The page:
• listen to this person point of view from beginning to end without uttering a word, then summarize their position and calmly expose yours.

Case Study #6: The Work-To-Rule

Key Symptoms

The Work-To-Rule discards any part of responsibility in a situation, does not understand tram work and does exactly what is stated in their contracts and no more.

In fact, the Work-To-Rule insists on not taking on more responsibilities than his or her job description.

Treatment

  • Stress the importance of team work and the value of this individual contribution at work.

Case Study #7: The Overly Friendly

Key Symptoms

The Overly Friendly is an individual that thinks that his coworkers are his extended family and that doesn’t mind sharing extra personal details of his or her life. These details will make you uncomfortable.

Treatment

Explain that you don’t want to hear the gruesome details of his or her life.

If his or her behavior are too intimate, it can be considered as harassment and can be reported to human resources.

Case Study #8: The Naysayer

Key Symptoms

The Naysayer is an individual that irritatingly pinpoints everything negative in a situation and predicts problems before they happen, without proposing an alternative and constructive solution to the situation at hand.

Treatment

Position that person in roles that require to see problems before they occur.

No need to argue and show the positive side of an idea.

To inhibit this behavior, request an explanation why the situation would not work and a thought-through plan for the solution

Case Study #9: The Blameshifter

Key Symptoms

The Blameshifter is an individual that points the finger at everyone else but themselves and that comes up with very creative excuses to completely remove the blame from themselves.

It is a form of narcissism: the Blameshifter is afraid of confronting themselves.

Treatment

  • Come prepared with evidence.
  • If the blame is pointed at you and you know that it is not your fault, give proof of your innocence without accusing this individual.
  • If this individual comes to you with an object of complaint on someone else, in order to avoid being put in the middle, claim that this is none of your business and suggest that they have a conversation with the alleged culprit.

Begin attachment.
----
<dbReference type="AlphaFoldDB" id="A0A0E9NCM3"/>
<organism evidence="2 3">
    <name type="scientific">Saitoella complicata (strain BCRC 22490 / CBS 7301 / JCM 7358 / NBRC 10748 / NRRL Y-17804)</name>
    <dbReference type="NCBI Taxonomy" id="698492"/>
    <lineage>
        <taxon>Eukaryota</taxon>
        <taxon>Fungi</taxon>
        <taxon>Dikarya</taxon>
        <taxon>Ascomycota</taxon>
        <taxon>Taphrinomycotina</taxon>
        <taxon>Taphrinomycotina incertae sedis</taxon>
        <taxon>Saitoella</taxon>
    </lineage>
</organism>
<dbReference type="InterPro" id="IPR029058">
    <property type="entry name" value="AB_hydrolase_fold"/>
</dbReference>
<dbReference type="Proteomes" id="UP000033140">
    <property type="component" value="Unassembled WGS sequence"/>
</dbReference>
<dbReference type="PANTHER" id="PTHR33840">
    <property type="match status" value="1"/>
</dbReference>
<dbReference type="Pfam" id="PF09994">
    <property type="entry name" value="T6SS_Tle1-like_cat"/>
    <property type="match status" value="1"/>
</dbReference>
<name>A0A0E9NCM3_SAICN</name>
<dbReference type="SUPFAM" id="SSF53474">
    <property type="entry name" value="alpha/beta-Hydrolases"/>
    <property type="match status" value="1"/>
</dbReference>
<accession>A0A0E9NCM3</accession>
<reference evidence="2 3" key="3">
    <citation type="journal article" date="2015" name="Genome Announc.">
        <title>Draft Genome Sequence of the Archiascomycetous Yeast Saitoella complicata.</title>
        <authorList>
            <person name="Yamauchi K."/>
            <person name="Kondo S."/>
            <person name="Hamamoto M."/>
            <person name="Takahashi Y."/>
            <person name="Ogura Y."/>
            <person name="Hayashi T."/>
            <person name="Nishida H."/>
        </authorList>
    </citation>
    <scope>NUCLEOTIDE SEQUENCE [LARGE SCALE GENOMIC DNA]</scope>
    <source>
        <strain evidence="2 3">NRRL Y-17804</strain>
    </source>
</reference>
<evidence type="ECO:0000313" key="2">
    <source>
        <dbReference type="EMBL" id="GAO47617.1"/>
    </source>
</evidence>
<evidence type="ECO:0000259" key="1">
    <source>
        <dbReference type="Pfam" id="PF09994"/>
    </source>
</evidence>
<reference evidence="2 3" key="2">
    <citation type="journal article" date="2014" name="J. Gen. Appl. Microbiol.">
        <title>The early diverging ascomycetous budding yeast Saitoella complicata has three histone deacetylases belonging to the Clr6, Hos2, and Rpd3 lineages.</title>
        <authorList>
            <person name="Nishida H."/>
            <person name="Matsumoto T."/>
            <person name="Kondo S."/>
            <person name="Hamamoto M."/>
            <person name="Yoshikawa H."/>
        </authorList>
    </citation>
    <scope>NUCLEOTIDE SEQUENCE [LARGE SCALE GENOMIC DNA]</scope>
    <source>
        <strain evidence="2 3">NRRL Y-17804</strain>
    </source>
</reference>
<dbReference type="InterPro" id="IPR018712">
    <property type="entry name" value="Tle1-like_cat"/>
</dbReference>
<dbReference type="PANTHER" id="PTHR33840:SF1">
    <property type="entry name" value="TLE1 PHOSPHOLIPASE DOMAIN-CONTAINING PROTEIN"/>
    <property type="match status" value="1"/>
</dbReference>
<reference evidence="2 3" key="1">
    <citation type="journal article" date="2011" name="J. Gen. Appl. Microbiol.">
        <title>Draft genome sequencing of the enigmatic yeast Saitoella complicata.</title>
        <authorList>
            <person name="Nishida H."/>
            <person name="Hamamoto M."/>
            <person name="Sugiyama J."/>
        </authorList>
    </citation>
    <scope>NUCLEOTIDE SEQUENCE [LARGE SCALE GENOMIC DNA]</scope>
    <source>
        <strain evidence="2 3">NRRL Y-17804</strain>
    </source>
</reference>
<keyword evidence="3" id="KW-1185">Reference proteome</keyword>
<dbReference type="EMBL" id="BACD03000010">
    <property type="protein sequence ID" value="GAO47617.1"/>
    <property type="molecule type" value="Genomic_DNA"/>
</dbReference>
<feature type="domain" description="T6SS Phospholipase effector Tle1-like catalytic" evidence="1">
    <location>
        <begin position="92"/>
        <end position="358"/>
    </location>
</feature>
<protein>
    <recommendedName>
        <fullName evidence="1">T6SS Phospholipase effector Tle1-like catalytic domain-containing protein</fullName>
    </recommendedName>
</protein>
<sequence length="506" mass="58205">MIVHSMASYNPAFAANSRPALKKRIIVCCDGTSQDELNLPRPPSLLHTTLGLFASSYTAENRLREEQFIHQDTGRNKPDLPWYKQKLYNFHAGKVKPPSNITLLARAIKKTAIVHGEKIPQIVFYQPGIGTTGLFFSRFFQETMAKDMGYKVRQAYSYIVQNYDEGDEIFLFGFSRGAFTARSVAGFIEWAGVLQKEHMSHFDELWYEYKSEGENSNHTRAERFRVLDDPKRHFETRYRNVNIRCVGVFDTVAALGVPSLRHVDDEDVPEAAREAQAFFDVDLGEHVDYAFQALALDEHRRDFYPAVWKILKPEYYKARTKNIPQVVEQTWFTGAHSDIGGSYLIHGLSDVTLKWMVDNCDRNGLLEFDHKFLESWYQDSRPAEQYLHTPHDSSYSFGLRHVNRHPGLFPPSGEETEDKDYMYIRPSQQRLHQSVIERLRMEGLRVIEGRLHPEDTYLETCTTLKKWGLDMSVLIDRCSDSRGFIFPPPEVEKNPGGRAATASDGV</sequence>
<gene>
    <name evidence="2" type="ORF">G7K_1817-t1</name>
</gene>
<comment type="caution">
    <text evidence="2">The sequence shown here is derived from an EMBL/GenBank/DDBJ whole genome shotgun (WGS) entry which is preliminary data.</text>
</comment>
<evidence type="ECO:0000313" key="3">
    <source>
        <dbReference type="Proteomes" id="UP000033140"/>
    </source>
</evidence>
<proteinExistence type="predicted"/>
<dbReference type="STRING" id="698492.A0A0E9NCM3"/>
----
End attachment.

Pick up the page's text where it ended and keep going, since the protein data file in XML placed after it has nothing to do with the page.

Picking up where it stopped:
15 Hateful Coworkers and How to Deal with Them

Case Study #10: The Neophobe

Key Symptoms

The Neophobe is an individual that doesn’t deal well with change. The Neophobe is capable of refusing it, sabotaging it or even halting it.

Treatment

  • Demonstrate to him or her that change isn’t traumatic and can be positive.
  • Provide proof and facts that the change eminent is positive.
  • Help that person embrace change.

Case Study #11: The Chatterbox

Key Symptoms

The Chatterbox is an individual that drops by your workspace and starts chatting without solicitation about anything and everything.

This individual does not necessarily partake in gossip, but volunteers to share their point of view.

This individual tends to makes you unproductive and inefficient.

Treatment

  • Avoid using words of exclamation or affirmation to not encourage this person to keep on talking.
  • Avoid making eye contact when this person is passing through.
  • Politely and respectfully explain that you are on schedule.

Case Study #12: The Martyr

Key Symptoms

The Martyr is a dedicated employee, willing to “die” for their company without being asked to do so, and that searches for recognition and validation.

For example, the Martyr does extra hours at work and manipulate the boss when someone else get a promotion.

Treatment

  • Show appreciation for this employee and value their work within the company.

Case Study #13: The Stealer

Key Symptoms

The Stealer constantly steals coworkers ideas, takes credit for them and denies it when confronted.

Treatment

  • Hold back on your ideas and opinions when having a conversation with this individual. Listen more than you speak.
  • Avoid confronting this fool but bite your tongue instead because he or she might not know how to implement your ideas.